Symphony No. 3: Altered Landscape – A Discussion

Jimmy López Bellido, a world-renowned, Finnish-trained, Peruvian-American composer, was invited by Laura Jackson, Music Director of the Reno Philharmonic, to work with curators at the Nevada Museum of Art to select photographs from the Museum’s Carol Franc Buck Altered Landscape Photography Collection to inspire his brand-new composition, Symphony No. 3: Altered Landscape.

The symphony explores the dynamic interconnectedness of humans and the Earth and envisions a hypothetical future where people exist in harmony with the natural environment.

Join us for a discussion with Jimmy López Bellido, Laura Jackson and Director of the Center for Art + Environment, William L. Fox. For tickets to the world premiere symphony, please visit renophil.com

Summer of Soul Film Screening

In his acclaimed debut as a filmmaker, Ahmir “Questlove” Thompson presents a powerful and transporting documentary—part music film, part historical record created around an epic event that celebrated Black history, culture and fashion. Over the course of six weeks in the summer of 1969, just one hundred miles south of Woodstock, The Harlem Cultural Festival was filmed in Mount Morris Park (now Marcus Garvey Park). The footage was largely forgotten–until now. Summer of Soul shines a light on the importance of history to our spiritual well-being and stands as a testament to the healing power of music during times of unrest, both past and present. The feature includes concert performances by Stevie Wonder, Nina Simone, Sly & the Family Stone, Gladys Knight & the Pips, Mahalia Jackson, B.B. King, The 5th Dimension and more.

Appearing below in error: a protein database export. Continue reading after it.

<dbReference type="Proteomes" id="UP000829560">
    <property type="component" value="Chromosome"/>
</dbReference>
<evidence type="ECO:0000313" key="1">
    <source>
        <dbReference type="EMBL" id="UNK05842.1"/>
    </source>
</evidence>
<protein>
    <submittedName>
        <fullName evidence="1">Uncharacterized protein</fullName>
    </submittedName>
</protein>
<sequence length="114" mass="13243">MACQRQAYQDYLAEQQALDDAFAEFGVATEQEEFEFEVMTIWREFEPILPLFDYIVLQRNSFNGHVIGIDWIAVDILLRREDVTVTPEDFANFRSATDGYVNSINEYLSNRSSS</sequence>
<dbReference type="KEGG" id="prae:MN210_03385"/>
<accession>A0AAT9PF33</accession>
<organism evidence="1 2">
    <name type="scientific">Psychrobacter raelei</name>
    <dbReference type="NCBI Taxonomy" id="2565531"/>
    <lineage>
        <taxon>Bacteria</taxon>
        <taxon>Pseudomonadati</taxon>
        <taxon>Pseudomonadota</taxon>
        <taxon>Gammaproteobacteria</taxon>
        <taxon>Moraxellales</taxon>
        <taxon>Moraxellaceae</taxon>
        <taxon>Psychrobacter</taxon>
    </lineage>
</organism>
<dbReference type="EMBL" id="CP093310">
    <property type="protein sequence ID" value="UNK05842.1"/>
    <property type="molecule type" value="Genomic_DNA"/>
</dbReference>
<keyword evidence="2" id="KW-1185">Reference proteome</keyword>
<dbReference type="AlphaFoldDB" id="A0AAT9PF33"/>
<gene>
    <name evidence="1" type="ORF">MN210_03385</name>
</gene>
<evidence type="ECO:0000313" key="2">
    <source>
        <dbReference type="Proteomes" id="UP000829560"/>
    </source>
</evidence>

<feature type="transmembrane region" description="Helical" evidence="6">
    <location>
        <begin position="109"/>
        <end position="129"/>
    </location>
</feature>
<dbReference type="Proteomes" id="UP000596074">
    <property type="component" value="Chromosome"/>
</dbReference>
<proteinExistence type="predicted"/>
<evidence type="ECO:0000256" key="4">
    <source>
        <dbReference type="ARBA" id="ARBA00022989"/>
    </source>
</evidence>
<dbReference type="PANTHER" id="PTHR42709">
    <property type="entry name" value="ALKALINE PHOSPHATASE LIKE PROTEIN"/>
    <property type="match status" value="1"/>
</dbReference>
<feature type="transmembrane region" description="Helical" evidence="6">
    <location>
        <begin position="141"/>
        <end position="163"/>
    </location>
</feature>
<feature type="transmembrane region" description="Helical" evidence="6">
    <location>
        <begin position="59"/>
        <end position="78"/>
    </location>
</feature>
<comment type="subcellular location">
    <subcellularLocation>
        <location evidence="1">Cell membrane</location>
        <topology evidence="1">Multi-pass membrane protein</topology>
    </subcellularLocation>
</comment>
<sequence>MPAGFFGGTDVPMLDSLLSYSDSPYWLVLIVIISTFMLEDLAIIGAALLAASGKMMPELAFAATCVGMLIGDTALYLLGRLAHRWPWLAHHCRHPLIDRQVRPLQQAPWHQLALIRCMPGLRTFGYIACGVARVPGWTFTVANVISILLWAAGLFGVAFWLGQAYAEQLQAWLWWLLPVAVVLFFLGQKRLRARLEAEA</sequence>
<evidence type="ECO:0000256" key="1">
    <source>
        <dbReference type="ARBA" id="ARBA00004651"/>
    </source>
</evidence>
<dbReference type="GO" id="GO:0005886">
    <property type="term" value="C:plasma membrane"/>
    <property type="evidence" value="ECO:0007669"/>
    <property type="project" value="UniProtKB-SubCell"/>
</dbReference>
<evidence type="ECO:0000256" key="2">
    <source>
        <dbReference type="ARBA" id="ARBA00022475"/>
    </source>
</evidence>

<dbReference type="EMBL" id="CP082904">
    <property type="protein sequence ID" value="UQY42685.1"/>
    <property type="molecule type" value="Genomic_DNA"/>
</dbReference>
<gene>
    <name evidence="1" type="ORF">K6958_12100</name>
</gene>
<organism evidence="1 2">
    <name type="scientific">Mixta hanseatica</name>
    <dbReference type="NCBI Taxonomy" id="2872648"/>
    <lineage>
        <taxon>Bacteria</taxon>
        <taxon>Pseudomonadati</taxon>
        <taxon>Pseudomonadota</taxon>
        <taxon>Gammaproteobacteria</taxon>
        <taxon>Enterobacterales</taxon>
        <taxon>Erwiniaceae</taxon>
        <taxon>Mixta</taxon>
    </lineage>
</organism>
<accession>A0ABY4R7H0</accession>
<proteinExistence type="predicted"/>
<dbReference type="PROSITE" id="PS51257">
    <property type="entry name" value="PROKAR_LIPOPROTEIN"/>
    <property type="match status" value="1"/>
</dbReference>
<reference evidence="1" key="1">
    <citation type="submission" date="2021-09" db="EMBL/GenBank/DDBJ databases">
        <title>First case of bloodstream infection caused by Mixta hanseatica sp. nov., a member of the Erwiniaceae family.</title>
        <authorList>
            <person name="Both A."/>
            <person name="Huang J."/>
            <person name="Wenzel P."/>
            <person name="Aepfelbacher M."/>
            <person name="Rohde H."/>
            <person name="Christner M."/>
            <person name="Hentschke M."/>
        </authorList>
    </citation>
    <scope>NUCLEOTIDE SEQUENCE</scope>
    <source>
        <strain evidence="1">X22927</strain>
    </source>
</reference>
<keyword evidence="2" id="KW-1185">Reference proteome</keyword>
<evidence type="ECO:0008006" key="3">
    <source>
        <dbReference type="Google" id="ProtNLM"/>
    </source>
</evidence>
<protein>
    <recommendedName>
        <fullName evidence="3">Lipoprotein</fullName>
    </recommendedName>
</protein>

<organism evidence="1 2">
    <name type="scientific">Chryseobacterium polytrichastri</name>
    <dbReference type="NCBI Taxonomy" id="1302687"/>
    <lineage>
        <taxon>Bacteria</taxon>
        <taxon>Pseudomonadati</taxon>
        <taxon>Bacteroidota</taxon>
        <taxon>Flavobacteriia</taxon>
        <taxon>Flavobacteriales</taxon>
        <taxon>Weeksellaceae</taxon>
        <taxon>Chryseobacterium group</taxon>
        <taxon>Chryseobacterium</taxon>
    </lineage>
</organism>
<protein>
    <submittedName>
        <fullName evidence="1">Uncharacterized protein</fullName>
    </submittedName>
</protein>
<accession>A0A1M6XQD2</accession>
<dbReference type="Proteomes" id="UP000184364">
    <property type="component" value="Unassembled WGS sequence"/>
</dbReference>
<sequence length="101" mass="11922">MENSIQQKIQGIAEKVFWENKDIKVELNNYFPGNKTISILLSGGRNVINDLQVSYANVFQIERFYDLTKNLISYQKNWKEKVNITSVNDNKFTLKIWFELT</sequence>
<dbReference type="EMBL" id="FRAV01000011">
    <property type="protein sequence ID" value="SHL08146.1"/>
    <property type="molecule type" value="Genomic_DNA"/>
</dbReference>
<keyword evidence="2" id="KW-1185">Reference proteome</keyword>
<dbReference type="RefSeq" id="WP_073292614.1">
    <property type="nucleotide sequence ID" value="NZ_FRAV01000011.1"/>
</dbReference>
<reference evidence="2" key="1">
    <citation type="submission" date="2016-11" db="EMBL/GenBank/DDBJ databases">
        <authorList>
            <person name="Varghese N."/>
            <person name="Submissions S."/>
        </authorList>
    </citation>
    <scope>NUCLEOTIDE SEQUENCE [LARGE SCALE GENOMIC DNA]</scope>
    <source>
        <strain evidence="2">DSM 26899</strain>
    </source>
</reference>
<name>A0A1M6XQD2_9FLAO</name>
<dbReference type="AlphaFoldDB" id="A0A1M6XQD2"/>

Summer of Soul is presented in partnership with Northern Nevada Black Cultural Awareness Society. 

Run time: 1 hour 57 minutes

Free. Advanced registration is required.

The Longest Fight – Film Screening and Panel Discussion

In 1906, Goldfield was Nevada’s largest and most prosperous city and the epicenter of America’s last great gold rush. On September 3rd of that year, Baltimore’s Joe Gans, the first African American champion, defended his lightweight crown against Oscar “Battling” Nelson, a white brawler, in a fight that had no scheduled duration. It was a fight to the finish.